#1
I just restrung my guitar with some Ernie Ball Regulars but my D string is really flat, playing it open sounds a bit like I'm damping the string or something. It's not happened before, what can I do?
#2
Try pulling the string out of the nut and put it back in again, if that does´nt work you need to file the nut out a little.
#4
is it touching anywhere it shouldn't?

ie. any of the fretwires? (check the first or second frets) or any pickups? if no to both then have a look at your bridge saddles and nut to see if there's any issues there. but as sstony said, it MIGHT be your nut

did you change your gauge of strings or are you putting on the same gauge you took off?
Belief is a beautiful armour but makes for the heaviest sword.
#5
It's okay, taking it out the nut fixed it. Thanks, that was really annoying me haha

Edit:

Nope, I thought I fixed it but it's still flat as hell, what else can I do, it's not touching anything?
Last edited by LedZep9626 at Aug 30, 2011,
#8
If the string really sounds like your palm muteing it a little all the time, then it could be a bad string. I had one once, and new string in and voilá.
If you want to check if its the actualy string, just hold a fret and play. After that, hold a high fret and play the other side of the string, between the nut and the fret. Sounds buzzy of course but you should be able to hear if under all that buzz it sounds correct or not.

Physically, I dont really know whats going on, I guess the string wounding wire is cut from somewhere. And the whole of this theory is only possible (thats what I think) if its one of those differently done (dont know the 'name') strings, aka. low E to D. The ones that are brown, duh. You know..

Nothing really you can do to it, exept buy a new string.
#9
What you really need is a new amp.
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#10
If the string really sounds like your palm muteing it a little all the time, then it could be a bad string. I had one once, and new string in and voilá.
If you want to check if its the actualy string, just hold a fret and play. After that, hold a high fret and play the other side of the string, between the nut and the fret. Sounds buzzy of course but you should be able to hear if under all that buzz it sounds correct or not.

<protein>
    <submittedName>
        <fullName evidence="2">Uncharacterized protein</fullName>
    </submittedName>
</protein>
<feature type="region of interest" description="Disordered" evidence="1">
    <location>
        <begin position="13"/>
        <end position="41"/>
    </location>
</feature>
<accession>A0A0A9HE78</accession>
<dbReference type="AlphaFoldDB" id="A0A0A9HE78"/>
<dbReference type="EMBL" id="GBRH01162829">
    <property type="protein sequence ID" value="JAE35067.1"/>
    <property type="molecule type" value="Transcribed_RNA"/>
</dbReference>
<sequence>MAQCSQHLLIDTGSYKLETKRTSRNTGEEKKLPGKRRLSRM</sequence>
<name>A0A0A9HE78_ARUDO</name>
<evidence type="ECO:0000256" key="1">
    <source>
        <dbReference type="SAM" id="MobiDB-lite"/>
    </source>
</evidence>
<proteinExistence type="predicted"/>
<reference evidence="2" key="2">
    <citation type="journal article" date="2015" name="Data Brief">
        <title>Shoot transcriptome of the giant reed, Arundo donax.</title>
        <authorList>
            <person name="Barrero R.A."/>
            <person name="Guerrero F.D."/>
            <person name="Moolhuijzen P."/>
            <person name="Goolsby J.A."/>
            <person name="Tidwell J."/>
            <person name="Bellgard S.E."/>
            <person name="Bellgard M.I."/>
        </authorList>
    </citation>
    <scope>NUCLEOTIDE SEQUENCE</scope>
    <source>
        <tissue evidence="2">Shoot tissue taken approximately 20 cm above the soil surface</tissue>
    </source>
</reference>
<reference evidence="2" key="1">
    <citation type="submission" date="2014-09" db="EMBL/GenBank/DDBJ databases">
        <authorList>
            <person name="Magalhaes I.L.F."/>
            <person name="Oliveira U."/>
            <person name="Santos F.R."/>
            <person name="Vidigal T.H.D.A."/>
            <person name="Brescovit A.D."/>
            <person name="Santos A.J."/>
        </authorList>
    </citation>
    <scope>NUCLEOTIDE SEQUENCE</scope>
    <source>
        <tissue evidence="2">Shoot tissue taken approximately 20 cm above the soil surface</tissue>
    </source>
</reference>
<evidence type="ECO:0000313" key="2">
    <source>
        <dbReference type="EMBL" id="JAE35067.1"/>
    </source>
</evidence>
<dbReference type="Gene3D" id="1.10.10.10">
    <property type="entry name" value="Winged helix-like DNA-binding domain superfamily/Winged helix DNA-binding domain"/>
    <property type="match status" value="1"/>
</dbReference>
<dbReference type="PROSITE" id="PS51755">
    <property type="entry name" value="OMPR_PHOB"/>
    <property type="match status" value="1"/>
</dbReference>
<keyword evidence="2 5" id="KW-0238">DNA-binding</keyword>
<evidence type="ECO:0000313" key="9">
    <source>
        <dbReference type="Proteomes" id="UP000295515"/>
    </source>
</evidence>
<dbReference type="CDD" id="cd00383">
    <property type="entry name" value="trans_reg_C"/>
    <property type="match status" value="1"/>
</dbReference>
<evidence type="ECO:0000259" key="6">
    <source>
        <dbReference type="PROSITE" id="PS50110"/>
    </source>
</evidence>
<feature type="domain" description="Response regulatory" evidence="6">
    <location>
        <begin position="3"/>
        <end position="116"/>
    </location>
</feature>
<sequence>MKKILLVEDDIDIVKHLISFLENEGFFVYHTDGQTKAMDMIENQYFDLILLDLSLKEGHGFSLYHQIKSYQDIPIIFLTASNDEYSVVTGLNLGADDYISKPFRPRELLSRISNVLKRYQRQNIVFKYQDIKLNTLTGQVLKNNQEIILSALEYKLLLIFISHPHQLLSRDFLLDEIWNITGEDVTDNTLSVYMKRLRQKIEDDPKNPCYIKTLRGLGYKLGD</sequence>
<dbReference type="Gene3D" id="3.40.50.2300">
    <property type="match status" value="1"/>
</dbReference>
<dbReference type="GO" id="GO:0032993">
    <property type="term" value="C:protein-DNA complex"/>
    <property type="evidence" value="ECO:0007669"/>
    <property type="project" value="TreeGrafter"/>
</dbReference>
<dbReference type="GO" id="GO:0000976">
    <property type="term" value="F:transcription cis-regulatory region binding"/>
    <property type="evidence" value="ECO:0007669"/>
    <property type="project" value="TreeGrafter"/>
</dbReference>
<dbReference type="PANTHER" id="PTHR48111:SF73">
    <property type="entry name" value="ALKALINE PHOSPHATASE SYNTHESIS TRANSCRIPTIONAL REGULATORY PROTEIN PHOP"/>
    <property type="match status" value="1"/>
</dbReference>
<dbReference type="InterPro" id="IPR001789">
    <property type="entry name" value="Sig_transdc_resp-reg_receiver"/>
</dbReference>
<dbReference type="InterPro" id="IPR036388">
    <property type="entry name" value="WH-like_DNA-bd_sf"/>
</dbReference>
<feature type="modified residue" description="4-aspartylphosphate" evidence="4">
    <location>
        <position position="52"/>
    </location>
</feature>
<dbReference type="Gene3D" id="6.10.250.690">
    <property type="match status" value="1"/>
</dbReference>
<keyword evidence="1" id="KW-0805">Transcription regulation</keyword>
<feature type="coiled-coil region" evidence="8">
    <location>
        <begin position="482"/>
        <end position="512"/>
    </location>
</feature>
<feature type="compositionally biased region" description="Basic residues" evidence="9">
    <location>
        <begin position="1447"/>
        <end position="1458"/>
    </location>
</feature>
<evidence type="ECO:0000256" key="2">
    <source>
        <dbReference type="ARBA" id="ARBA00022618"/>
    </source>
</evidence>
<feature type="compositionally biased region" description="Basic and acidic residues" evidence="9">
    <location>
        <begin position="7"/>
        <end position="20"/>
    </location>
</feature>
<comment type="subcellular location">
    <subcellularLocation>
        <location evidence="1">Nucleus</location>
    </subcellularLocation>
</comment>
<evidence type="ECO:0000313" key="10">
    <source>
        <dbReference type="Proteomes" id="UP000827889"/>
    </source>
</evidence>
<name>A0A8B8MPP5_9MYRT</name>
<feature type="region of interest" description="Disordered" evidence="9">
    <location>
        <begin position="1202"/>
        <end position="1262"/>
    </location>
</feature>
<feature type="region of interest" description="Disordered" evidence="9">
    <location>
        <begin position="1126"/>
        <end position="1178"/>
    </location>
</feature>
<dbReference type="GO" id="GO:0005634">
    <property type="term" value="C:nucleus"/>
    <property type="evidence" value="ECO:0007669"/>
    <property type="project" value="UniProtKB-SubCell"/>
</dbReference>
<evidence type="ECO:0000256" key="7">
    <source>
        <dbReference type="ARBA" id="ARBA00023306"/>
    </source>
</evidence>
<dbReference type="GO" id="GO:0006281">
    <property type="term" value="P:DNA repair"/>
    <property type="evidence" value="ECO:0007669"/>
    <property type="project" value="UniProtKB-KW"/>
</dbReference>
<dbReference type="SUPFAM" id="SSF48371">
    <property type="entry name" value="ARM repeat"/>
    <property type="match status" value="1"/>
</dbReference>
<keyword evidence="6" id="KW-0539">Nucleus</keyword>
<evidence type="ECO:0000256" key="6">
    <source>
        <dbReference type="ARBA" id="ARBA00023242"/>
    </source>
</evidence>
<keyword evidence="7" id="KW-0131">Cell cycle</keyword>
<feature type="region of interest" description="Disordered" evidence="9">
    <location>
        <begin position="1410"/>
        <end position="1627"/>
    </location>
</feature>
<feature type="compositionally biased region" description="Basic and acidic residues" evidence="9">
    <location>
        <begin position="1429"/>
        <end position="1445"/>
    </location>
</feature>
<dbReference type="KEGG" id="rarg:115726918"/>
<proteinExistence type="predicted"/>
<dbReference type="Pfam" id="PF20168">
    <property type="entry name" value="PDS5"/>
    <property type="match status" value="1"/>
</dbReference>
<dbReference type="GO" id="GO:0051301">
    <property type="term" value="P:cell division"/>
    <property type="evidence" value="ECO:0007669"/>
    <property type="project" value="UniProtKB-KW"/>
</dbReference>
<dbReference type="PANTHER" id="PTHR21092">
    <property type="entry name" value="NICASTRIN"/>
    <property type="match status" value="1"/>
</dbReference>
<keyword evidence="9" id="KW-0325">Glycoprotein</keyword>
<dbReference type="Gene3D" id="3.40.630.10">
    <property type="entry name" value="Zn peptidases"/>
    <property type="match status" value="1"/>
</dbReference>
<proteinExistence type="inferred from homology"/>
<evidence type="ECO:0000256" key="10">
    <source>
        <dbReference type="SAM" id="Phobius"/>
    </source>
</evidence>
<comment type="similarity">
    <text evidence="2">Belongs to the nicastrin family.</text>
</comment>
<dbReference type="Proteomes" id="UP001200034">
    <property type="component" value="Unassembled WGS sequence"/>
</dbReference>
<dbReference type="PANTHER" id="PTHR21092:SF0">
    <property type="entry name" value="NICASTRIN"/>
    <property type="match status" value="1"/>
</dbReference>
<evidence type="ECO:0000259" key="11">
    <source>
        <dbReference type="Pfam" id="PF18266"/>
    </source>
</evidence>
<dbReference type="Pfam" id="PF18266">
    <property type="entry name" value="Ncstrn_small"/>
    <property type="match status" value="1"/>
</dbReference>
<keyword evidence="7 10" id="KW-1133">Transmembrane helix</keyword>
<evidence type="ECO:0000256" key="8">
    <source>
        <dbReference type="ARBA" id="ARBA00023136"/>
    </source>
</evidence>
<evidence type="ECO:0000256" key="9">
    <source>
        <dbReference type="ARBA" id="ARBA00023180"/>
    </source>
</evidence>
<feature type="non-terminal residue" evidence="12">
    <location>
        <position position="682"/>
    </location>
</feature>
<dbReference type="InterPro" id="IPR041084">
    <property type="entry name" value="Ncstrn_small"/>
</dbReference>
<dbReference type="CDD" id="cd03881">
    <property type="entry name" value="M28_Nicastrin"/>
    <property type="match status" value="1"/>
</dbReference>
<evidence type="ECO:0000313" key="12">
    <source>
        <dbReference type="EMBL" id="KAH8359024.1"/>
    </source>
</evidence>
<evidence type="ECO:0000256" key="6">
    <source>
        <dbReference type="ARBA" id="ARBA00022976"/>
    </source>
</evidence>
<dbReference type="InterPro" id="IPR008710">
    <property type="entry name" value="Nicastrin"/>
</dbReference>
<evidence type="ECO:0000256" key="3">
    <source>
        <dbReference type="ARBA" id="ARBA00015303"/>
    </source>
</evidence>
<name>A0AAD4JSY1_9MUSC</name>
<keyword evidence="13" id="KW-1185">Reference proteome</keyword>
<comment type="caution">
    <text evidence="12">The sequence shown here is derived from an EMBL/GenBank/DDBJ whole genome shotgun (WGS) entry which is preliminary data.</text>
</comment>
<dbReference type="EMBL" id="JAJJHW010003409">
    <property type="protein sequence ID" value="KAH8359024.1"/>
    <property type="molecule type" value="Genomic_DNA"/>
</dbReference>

Physically, I dont really know whats going on, I guess the string wounding wire is cut from somewhere. And the whole of this theory is only possible (thats what I think) if its one of those differently done (dont know the 'name') strings, aka. low E to D. The ones that are brown, duh. You know..

Nothing really you can do to it, exept buy a new string.


Well, thanks for that. I suppose I'll live with it and I'll get some new ones in a month or so.

What you really need is a new amp.


I am playing it unplugged...
#11
Quote by LedZep9626

I am playing it unplugged...

it's a GG&A joke, go into any of the threads around here, you'll see it everywhere.
Quote by pedromiles101
you're not gonna want to take a dump in a gross, off-colored, vintage toilet. you want something that is white and pearly; something that shines. something that you can put your cheeks against and say, "f*** yeah"
#12
does it happen if it's only played open or when you fret it? because if it sounds bad when you play open then it's something to do with the nut or maybe first couple of frets, but if it sounds bac when you fret it at say the 12th then it'll be the string.

just out of curiousity, is it in the bridge fully? i had this problem once, it turned out that for some reason the ball end of the string didn't go fully into the bridge but still tightened when i tuned up and it was the ball end moving about and stuff that made it sound all weird. just check but i doubt it though...
Belief is a beautiful armour but makes for the heaviest sword.